Health services are funded differently in different countries. Some require people to have health insurance or to pay for treatment, while others are funded from general taxation.

Although many countries have passed laws that prevent genetic discrimination, it is still possible for insurance companies to deny you coverage if you have a hereditary syndrome in some places. It is a good idea to familiarise yourself with your local anti-genetic discrimination laws, and health insurance plans if you have BHD.

Most of the information here pertains to the United States, with some information about Australia, the European Union and the UK. To suggest more countries or more links, or if you have further questions, email us at


Health insurance premiums in Australia are set at the same rate for everyone, regardless of family history. Age is the only factor which may have an effect on premium rates.

However, life insurers can use genetic information when calculating premiums, although any genetic information used must be justifiable and reasonable. If you have genetic testing before or after taking out life insurance, you must report this to the provider, or the policy may become void.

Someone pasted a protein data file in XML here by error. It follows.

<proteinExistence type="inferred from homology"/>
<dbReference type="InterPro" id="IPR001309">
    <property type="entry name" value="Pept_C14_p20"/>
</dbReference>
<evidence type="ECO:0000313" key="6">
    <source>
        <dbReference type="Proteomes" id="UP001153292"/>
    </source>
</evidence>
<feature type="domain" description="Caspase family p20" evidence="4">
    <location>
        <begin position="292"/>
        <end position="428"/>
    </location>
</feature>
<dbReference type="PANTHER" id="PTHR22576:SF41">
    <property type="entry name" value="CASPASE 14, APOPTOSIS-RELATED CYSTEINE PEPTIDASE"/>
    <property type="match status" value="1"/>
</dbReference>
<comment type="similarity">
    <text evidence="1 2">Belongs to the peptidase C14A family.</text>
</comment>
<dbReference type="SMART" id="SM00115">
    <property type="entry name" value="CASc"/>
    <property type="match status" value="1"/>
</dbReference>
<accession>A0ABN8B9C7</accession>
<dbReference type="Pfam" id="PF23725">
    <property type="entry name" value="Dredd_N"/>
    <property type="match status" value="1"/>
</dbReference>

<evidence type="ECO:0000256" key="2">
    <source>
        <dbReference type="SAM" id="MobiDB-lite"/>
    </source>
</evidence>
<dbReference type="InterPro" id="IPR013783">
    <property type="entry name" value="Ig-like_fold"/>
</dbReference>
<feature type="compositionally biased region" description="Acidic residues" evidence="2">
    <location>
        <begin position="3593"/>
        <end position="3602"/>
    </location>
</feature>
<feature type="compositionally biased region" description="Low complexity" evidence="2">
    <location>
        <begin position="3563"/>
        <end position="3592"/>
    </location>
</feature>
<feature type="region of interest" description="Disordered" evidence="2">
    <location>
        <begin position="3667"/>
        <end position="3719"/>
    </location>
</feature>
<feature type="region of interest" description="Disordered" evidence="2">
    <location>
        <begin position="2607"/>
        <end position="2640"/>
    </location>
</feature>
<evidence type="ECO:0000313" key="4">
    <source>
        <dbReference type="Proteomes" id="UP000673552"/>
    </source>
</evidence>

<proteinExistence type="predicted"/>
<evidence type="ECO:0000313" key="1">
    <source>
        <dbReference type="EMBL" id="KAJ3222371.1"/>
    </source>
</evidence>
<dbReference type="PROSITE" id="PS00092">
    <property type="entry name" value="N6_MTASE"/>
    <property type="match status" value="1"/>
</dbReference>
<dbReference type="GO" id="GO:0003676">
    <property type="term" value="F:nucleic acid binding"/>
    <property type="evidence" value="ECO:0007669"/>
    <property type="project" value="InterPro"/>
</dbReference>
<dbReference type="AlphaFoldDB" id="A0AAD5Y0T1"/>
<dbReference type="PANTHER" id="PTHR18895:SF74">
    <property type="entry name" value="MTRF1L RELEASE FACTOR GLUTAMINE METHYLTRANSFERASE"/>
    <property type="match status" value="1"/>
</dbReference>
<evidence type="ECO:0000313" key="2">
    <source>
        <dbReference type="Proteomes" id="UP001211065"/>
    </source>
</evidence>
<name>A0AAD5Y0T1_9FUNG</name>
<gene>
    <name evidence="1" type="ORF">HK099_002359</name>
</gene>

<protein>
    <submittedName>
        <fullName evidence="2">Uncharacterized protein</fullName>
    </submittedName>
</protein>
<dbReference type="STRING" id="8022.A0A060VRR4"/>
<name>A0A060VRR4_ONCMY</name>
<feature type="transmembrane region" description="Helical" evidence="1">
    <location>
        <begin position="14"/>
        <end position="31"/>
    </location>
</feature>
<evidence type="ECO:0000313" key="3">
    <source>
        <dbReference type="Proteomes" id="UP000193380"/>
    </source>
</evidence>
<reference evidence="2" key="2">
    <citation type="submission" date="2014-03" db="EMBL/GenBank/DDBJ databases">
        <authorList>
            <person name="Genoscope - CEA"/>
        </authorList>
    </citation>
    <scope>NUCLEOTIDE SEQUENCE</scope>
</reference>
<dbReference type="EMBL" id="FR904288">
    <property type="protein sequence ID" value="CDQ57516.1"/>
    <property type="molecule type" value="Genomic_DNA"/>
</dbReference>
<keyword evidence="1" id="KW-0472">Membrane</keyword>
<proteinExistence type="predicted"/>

No insurer can insist that you undergo genetic testing before taking out a policy.

Health insurance links and information from the Australian government

European Union

Healthcare plans and insurance options vary by member state, although private health insurance is estimated to only account for 3-4% of health expenditure across the EU. This means that that vast majority of healthcare is paid for by general taxation or by patients at the point of delivery.

United States

In the States, all medical bills are paid for by the patient, or by an insurance plan. You can get healthcare insurance privately, or through your employer, Medicare, Medicaid, or COBRA.

According to the terms of the Genetic Information Non-Discrimination Act (GINA), it is now illegal for any health insurer to ask you to have a genetic test, or to use genetic test results to calculate your insurance premium or as a reason to refuse you health insurance. However, insurers can (and do) use your symptoms or any treatments you’ve had to calculate your premiums.

GINA only covers health insurance. Therefore, it may be useful to look into life insurance options as early as possible if you are considering obtaining a plan.



Publication date: December 2014
Review date: December 2017